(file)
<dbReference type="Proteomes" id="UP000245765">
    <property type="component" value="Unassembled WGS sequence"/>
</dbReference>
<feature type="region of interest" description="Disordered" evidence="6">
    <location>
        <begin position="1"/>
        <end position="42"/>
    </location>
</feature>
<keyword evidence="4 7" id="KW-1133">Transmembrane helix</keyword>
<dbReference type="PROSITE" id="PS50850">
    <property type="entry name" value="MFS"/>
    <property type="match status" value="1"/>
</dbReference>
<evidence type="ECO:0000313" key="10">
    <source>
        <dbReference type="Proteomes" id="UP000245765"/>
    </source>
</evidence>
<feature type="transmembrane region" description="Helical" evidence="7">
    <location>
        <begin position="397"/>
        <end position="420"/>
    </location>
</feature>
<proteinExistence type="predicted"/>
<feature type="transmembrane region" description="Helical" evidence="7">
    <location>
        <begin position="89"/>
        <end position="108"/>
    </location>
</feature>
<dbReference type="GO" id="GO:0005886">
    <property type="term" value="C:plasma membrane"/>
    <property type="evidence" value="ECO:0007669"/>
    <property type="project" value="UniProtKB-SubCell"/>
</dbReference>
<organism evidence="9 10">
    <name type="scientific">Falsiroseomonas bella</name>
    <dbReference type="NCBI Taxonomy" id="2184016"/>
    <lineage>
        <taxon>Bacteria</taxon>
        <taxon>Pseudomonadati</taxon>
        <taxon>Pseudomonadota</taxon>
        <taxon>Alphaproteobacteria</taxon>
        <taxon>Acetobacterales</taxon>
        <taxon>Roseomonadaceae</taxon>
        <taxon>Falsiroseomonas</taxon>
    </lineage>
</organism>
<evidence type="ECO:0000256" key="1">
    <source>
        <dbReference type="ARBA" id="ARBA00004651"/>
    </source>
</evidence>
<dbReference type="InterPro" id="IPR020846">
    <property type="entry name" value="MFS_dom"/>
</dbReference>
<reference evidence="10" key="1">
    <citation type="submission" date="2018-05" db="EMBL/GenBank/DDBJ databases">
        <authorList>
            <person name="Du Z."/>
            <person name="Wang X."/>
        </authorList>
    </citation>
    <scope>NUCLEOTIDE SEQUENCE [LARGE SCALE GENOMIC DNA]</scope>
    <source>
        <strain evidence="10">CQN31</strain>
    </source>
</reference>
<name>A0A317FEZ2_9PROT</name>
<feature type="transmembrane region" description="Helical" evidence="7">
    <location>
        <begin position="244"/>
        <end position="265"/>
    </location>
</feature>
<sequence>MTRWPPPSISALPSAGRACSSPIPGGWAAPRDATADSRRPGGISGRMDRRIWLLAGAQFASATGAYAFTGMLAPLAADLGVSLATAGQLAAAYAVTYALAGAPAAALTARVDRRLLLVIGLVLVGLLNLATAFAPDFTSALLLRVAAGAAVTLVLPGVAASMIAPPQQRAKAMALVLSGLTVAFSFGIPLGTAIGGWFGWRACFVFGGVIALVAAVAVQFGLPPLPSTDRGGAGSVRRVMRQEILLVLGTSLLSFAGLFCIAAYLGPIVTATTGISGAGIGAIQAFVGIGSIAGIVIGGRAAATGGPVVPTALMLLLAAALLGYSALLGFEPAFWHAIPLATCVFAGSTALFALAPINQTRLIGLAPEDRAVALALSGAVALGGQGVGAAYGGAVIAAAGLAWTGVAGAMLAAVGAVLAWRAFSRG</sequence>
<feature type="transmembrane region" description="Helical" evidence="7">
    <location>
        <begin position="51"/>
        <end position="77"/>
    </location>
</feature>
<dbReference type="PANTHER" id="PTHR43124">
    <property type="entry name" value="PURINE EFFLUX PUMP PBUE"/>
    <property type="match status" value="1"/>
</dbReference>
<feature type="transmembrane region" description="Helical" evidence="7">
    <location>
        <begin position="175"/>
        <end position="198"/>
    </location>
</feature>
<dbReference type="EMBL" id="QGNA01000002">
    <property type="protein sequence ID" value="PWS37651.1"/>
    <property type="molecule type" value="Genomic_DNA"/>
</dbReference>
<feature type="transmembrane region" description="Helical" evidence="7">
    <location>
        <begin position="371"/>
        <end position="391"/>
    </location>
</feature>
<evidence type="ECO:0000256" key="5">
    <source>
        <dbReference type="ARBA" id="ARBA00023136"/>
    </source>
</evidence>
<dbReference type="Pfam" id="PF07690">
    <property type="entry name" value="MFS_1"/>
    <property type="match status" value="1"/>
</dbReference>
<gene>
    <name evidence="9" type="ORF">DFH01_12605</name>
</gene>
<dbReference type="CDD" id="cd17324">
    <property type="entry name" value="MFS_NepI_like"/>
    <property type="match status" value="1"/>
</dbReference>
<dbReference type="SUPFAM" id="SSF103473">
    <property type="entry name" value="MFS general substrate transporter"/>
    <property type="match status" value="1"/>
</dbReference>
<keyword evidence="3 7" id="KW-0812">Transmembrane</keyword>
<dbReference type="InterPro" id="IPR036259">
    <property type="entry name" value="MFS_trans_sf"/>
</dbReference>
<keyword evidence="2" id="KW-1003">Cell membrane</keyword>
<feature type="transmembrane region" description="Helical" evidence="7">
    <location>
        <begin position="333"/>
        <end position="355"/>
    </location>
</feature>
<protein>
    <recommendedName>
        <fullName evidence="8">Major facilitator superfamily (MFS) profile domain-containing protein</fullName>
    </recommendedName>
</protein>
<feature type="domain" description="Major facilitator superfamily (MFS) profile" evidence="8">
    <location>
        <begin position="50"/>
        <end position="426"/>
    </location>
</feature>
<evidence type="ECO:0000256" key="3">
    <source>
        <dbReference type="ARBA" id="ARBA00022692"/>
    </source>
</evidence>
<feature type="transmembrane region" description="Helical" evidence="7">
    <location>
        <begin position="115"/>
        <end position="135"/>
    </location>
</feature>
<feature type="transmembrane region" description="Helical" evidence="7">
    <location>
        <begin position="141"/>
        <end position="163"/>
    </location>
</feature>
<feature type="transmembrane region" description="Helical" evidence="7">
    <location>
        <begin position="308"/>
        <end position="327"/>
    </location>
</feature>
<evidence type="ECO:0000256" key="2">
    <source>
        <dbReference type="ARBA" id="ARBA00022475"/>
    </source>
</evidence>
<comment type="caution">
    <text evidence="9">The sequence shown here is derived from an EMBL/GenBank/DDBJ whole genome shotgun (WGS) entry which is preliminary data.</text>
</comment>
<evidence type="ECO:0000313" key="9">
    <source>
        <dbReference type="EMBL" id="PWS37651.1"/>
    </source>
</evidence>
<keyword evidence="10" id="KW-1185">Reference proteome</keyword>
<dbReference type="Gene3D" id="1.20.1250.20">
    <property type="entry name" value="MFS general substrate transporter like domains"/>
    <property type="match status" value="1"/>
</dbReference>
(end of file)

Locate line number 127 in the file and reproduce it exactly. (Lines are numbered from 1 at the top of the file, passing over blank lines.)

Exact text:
    <property type="entry name" value="MFS_trans_sf"/>